This Nrich activity is particularly good in a number of mathematical aspects …

This Nrich activity is particularly good in a number of mathematical aspects of learning: Using mathematical ideas and methods to solve "real life" problems Using and understanding vocabulary and notation related to money Organizing and using data Choosing and using appropriate number operations and calculation strategies Explaining methods and reasoning Making and investigating general statements

Create your own shapes using colorful blocks and explore the relationship between …

Create your own shapes using colorful blocks and explore the relationship between perimeter and area. Compare the area and perimeter of two shapes side-by-side. Challenge yourself in the game screen to build shapes or find the area of funky figures. Try to collect lots of stars!

An interactive applet and associated web page that demonstrate the area of …

An interactive applet and associated web page that demonstrate the area of a circle. A circle is shown with a point on the circumference that can be dragged to resize the circle. As the circle is resized, the radius and the area computation is shown changing in real time. The radius and formula can be hidden for class discussion. Applet can be enlarged to full screen size for use with a classroom projector. This resource is a component of the Math Open Reference Interactive Geometry textbook project at http://www.mathopenref.com.

Unit: Area and Surface Area Lesson 6: Area of Parallelograms This lesson …

Unit: Area and Surface Area Lesson 6: Area of Parallelograms

This lesson allows students to practice using the formula for the area of parallelograms, and to choose the measurements to use as a base and a corresponding height. Through repeated reasoning, they see that some measurements are more helpful than others. For example, if a parallelogram on a grid has a vertical side or horizontal side, both the base and height can be more easily determined if the vertical or horizontal side is used as a base.

Along the way, students see that parallelograms with the same base and the same height have the same area because the products of those two numbers are equal, even if the parallelograms look very different. This gives us a way to use given dimensions to find others.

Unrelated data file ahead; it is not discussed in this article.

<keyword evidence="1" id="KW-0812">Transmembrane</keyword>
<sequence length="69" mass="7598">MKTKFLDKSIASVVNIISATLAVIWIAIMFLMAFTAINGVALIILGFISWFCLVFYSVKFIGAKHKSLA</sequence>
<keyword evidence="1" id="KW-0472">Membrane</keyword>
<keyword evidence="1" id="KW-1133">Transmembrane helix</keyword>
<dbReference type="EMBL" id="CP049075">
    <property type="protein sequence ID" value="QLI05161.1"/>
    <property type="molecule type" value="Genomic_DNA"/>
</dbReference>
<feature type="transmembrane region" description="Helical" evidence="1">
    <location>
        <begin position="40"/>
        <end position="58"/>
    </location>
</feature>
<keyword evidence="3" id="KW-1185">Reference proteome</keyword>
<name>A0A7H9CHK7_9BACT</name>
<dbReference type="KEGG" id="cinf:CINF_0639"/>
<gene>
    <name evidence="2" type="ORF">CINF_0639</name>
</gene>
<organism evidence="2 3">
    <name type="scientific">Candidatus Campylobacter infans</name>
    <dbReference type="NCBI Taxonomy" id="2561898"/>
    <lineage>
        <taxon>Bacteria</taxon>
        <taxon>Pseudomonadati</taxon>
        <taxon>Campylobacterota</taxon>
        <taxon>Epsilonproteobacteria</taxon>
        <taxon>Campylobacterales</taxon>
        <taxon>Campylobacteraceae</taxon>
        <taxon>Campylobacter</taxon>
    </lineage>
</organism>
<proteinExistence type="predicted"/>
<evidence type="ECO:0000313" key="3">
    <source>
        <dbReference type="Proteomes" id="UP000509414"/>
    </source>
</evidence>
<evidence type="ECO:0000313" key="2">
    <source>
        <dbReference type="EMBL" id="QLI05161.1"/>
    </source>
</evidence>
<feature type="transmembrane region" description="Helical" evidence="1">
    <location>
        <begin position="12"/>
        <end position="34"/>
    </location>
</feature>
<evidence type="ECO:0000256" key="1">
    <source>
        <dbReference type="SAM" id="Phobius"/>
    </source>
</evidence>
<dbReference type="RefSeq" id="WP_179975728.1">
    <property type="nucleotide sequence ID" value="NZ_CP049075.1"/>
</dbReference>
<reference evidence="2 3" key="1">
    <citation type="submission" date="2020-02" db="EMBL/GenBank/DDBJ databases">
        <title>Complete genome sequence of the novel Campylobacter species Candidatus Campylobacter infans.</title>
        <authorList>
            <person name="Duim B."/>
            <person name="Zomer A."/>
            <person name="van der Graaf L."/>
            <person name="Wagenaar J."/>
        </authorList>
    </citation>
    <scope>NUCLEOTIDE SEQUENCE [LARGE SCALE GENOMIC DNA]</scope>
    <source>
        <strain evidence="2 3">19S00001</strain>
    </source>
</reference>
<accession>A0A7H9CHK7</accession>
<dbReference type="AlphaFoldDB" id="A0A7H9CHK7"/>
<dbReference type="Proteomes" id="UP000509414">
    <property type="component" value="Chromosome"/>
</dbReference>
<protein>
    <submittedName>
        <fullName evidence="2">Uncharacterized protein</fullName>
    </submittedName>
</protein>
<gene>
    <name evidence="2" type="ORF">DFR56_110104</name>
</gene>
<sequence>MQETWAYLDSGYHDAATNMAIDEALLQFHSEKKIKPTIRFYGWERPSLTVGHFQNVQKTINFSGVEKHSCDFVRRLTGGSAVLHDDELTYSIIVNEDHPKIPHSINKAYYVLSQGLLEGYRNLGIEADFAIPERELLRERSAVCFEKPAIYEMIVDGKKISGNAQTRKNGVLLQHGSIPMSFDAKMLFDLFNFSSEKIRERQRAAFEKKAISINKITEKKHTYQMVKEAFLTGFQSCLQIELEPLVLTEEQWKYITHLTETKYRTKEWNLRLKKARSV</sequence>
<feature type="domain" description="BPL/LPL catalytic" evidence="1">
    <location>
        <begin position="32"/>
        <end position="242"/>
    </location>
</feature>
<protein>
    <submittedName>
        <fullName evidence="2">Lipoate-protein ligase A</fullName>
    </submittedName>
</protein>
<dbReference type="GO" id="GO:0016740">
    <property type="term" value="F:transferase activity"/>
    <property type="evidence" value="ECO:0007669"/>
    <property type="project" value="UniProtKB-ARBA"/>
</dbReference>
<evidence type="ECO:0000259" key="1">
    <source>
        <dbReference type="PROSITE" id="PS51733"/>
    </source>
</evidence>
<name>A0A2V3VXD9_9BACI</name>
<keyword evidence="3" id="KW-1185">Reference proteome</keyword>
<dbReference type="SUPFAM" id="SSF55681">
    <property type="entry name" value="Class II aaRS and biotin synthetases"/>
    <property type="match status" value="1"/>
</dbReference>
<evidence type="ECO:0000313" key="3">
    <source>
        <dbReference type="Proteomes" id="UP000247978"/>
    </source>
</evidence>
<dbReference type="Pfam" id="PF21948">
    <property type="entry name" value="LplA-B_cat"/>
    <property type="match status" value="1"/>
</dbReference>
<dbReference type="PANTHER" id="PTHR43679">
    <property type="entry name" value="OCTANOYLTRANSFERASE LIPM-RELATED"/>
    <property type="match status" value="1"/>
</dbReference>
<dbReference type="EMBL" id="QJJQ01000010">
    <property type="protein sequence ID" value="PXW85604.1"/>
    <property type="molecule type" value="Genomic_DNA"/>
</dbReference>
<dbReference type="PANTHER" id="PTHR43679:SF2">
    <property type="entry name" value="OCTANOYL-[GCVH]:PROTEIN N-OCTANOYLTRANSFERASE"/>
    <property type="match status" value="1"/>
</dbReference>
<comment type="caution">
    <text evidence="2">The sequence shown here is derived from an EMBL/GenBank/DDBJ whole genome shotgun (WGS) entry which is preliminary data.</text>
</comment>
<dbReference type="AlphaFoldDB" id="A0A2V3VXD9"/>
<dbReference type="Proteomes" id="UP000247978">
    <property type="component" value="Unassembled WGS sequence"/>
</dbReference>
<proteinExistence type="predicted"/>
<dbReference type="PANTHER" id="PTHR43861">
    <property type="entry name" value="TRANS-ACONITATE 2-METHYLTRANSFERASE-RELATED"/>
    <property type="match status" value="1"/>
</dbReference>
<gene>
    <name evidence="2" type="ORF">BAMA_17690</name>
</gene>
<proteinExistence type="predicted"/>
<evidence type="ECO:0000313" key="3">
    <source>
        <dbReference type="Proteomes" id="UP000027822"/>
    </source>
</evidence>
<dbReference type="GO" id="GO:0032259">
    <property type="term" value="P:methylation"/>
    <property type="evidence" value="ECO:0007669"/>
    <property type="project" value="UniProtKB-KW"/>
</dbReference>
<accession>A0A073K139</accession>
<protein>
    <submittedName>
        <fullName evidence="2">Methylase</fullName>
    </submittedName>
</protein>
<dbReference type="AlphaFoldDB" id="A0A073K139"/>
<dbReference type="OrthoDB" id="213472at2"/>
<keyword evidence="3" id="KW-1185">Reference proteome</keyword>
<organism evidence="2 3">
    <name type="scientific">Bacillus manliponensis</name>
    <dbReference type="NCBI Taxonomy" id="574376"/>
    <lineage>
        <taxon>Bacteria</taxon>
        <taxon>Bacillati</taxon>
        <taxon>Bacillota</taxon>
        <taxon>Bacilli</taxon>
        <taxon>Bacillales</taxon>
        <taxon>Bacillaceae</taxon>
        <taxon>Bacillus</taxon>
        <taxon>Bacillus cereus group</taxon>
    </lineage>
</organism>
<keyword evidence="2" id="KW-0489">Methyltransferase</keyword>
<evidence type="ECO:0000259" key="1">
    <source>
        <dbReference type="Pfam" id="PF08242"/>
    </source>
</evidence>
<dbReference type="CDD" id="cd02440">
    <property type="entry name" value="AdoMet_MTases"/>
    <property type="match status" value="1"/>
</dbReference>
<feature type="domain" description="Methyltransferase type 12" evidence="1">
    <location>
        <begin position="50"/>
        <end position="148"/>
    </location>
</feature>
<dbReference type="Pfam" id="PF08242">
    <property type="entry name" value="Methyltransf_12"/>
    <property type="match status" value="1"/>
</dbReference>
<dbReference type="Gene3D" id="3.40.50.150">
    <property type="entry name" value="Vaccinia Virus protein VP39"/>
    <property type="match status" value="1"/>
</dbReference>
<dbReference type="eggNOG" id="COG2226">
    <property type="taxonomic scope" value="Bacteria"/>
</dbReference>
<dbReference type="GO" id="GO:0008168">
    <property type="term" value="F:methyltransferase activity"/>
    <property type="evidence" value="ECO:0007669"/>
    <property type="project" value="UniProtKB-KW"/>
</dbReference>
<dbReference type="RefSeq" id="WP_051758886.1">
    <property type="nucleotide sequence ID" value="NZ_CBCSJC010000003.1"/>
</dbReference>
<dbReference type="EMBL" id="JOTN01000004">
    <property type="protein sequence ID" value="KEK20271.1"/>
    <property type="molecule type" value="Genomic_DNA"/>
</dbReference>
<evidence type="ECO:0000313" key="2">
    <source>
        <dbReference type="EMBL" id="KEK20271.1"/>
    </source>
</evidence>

Reasoning to Find Area: Lesson 4 Students were introduced to parallel lines …

Reasoning to Find Area: Lesson 4

Students were introduced to parallel lines in grade 4. While the standards do not explicitly state that students must work with parallelograms in grades 3–5, the geometry standards in those grades invite students to learn about and explore quadrilaterals of all kinds. The K–6 Geometry Progression gives examples of the kinds of work that students can do in this domain, including work with parallelograms.

In this lesson, students analyze the defining attributes of parallelograms, observe other properties that follow from that definition, and use reasoning strategies from previous lessons to find the areas of parallelograms.

By decomposing and rearranging parallelograms into rectangles, and by enclosing a parallelogram in a rectangle and then subtracting the area of the extra regions, students begin to see that parallelograms have related rectangles that can be used to find the area.

Throughout the lesson, students encounter various parallelograms that, because of their shape, encourage the use of certain strategies. For example, some can be easily decomposed and rearranged into a rectangle. Others—such as ones that are narrow and stretched out—may encourage students to enclose them in rectangles and subtract the areas of the extra pieces (two right triangles).

After working with a series of parallelograms, students attempt to generalize (informally) the process of finding the area of any parallelogram (MP8).

Unit: Area and Surface Area Lesson 8: Area of Triangles This lesson …

Unit: Area and Surface Area Lesson 8: Area of Triangles

This lesson builds on students’ earlier work decomposing and rearranging regions to find area. It leads students to see that, in addition to using area-reasoning methods from previous lessons, they can use what they know to be true about parallelograms (i.e. that the area of a parallelogram is ) to reason about the area of triangles.

Students begin to see that the area of a triangle is half of the area of the parallelogram of the same height, or that it is the same as the area of a parallelogram that is half its height. They build this intuition in several ways:

by recalling that two copies of a triangle can be composed into a parallelogram; by recognizing that a triangle can be recomposed into a parallelogram that is half the triangle’s height; or by reasoning indirectly, using one or more rectangles with the same height as the triangle. They apply this insight to find the area of triangles both on and off the grid.

No restrictions on your remixing, redistributing, or making derivative works. Give credit to the author, as required.

Your remixing, redistributing, or making derivatives works comes with some restrictions, including how it is shared.

Your redistributing comes with some restrictions. Do not remix or make derivative works.

Most restrictive license type. Prohibits most uses, sharing, and any changes.

Copyrighted materials, available under Fair Use and the TEACH Act for US-based educators, or other custom arrangements. Go to the resource provider to see their individual restrictions.